US senators grill Boeing chief over deadly 737 Max crashes, Latest World News - The New Paper

US senators grill Boeing chief over deadly 737 Max crashes

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WASHINGTON : Boeing chief executive Dennis Muilenburg faced a grilling by US lawmakers at a hearing on Tuesday over what the company knew about its MCAS stall-prevention system linked to two deadly crashes, and about delays in turning over internal 2016 messages that described erratic behaviour of the software in a simulator.

The hearing, the highest-profile congressional scrutiny of commercial aviation safety in years, heaps pressure on a newly rejiggered Boeing senior management team fighting to repair trust with customers and passengers shaken by an eight-month ban on its 737 Max after the crashes, which killed 346 people.

"You have told me half-truths over and over again," Senator Tammy Duckworth told Mr Muilenburg, questioning why the manufacturer did not disclose more details about MCAS's lack of safeguards.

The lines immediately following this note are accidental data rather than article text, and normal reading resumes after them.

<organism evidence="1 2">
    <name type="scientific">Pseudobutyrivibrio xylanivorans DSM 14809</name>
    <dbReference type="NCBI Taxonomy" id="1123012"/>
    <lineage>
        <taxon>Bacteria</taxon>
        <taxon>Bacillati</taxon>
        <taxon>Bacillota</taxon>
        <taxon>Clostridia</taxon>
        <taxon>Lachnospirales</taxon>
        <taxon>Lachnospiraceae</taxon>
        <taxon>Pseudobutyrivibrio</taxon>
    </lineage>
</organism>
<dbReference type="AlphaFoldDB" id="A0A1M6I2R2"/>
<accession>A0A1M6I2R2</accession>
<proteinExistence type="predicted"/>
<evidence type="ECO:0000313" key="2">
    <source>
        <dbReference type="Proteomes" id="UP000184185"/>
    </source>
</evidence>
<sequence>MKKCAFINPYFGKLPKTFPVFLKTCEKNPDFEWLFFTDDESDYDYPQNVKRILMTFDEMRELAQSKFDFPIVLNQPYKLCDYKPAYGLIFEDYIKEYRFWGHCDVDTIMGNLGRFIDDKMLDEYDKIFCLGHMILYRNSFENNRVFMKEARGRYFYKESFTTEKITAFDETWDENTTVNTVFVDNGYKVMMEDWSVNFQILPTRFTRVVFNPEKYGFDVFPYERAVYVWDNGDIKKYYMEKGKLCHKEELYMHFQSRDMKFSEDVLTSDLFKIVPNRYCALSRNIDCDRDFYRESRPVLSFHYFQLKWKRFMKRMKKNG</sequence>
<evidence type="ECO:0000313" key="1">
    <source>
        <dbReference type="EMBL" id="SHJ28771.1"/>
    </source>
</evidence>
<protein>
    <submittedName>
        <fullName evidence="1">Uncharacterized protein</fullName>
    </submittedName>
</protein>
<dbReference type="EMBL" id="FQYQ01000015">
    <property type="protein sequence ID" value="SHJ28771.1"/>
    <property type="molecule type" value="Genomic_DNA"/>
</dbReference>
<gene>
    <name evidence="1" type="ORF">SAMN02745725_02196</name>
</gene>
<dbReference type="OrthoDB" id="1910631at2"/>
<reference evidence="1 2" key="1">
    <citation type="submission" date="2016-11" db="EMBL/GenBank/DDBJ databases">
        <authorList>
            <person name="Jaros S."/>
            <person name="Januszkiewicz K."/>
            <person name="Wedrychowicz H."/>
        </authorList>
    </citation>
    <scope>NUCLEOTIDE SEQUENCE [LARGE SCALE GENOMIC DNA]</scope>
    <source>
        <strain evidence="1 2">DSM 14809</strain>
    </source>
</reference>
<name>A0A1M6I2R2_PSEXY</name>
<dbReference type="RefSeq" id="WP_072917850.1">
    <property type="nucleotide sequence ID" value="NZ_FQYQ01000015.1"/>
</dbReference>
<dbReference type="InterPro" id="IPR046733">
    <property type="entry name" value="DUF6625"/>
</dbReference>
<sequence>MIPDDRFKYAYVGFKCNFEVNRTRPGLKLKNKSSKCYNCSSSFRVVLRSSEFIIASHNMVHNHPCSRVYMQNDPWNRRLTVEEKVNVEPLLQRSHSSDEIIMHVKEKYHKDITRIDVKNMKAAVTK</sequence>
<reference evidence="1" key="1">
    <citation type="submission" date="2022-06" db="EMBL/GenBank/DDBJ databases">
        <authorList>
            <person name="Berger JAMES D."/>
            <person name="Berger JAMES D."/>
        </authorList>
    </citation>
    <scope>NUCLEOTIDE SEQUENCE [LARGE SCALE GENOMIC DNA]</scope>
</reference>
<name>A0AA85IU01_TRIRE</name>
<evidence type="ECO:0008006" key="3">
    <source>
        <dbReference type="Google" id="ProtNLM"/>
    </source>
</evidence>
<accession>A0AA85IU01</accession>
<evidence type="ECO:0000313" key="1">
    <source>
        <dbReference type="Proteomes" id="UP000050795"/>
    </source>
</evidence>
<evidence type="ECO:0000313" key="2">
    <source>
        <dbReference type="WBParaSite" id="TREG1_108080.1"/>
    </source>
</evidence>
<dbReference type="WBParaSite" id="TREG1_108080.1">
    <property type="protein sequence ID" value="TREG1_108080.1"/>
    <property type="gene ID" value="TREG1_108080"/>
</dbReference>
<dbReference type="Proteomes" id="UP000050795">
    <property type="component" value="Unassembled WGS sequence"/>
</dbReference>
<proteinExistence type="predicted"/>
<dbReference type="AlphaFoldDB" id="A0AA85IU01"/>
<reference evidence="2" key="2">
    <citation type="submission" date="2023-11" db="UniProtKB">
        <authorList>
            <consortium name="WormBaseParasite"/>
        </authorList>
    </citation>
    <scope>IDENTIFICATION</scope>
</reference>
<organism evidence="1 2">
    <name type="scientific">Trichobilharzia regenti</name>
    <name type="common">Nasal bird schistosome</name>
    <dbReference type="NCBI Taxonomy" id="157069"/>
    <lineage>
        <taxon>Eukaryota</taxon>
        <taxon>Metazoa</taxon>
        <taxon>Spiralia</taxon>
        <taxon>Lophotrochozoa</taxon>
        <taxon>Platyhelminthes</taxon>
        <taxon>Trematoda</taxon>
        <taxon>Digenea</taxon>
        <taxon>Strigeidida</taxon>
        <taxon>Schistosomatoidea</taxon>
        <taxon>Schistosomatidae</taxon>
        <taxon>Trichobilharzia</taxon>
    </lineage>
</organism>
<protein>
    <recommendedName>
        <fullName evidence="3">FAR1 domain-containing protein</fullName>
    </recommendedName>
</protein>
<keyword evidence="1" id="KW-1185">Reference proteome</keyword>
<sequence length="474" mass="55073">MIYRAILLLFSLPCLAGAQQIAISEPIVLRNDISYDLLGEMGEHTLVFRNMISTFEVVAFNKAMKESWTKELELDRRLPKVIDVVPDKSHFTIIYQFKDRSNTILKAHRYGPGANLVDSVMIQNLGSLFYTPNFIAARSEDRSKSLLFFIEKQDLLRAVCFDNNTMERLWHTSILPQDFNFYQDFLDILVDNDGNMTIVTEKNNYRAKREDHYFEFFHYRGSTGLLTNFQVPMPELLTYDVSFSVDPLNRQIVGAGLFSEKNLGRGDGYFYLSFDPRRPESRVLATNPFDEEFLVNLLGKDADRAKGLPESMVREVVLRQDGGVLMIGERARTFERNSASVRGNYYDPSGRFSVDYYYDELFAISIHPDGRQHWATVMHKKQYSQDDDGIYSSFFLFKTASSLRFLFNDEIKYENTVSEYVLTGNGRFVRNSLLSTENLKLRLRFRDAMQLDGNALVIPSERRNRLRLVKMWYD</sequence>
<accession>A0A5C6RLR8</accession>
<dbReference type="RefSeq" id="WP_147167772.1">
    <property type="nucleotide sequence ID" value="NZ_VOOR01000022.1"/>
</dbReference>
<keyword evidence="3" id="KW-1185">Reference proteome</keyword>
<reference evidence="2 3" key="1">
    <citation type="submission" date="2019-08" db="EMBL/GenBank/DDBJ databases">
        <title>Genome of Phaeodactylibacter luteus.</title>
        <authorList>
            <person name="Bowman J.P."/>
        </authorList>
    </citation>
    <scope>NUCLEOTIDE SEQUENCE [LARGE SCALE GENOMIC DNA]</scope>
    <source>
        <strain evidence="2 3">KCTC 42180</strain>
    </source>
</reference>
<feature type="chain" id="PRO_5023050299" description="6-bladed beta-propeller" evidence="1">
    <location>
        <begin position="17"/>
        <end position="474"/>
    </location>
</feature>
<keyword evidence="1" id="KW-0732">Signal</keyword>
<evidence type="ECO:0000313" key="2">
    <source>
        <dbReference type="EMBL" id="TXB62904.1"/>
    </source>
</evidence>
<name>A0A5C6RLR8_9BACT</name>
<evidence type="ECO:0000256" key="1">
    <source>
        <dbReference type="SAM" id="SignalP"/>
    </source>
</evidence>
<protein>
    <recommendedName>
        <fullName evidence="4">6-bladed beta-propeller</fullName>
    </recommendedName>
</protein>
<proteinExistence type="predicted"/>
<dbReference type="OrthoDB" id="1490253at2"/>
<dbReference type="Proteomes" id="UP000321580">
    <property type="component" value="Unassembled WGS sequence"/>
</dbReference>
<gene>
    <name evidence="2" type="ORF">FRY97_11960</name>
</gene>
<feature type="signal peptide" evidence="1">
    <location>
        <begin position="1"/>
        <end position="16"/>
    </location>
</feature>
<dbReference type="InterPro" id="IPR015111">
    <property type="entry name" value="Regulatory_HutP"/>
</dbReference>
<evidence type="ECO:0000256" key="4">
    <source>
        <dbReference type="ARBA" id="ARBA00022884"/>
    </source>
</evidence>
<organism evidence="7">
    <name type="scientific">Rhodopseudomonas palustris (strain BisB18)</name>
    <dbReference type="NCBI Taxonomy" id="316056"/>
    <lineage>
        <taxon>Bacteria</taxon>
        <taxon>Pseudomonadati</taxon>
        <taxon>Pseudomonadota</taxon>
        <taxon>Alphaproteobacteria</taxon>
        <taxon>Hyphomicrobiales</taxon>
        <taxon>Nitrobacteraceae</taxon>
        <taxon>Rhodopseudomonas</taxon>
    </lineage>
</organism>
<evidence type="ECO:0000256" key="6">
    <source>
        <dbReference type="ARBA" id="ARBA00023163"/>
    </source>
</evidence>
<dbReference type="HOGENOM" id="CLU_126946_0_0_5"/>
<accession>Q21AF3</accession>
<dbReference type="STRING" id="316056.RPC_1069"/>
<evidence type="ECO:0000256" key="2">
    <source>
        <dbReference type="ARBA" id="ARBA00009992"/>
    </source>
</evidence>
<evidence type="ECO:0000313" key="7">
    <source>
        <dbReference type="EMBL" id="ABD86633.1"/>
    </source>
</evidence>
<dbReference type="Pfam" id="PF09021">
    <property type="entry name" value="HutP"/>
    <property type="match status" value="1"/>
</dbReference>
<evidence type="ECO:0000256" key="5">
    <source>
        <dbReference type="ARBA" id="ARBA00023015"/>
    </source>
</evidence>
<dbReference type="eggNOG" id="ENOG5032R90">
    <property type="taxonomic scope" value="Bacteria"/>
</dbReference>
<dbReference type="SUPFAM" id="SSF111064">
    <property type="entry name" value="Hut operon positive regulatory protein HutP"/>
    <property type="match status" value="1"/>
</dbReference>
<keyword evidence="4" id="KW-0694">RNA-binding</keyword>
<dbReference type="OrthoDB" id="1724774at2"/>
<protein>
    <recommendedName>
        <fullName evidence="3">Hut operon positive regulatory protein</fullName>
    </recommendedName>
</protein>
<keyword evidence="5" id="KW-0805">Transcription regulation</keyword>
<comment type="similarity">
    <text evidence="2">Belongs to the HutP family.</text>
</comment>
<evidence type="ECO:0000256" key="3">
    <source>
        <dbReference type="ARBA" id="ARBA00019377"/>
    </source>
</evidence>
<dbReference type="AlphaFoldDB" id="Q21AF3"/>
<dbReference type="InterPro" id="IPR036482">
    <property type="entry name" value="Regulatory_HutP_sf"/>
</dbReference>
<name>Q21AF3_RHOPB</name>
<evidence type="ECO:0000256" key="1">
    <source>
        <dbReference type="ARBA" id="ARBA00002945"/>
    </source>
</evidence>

"You have not told us the whole truth and these families are suffering because of it."

She said pilots did not know enough about MCAS. "You set those pilots up for failure."

Mr Muilenburg acknowledged errors in failing to give pilots more information on MCAS before the crashes, as well as for taking months to disclose it had made optional an alarm that alerts pilots to a mismatch of flight data on the 737 Max.

"We've made mistakes and we got some things wrong. We're improving and we're learning," he said.

On Tuesday, US Representative Peter DeFazio, who heads the House Transportation and Infrastructure Committee, said in a written statement the panel was aware of "at least one case where a Boeing manager implored the then vice-president and general manager of the 737 programme to shut down the Max production line because of safety concerns, several months before the Lion Air crash in October 2018".

"Something went drastically wrong, a total of 346 people died, and we have a duty to fix it," Mr DeFazio added.

Senator Jon Tester noted Boeing had won approval from the Federal Aviation Administration (FAA) to avoid having to add new crew alerts because it would have been expensive.

"It wouldn't have happened if FAA would have been doing their job, and it also wouldn't have happened if you had known what the hell was going on," he said. - REUTERS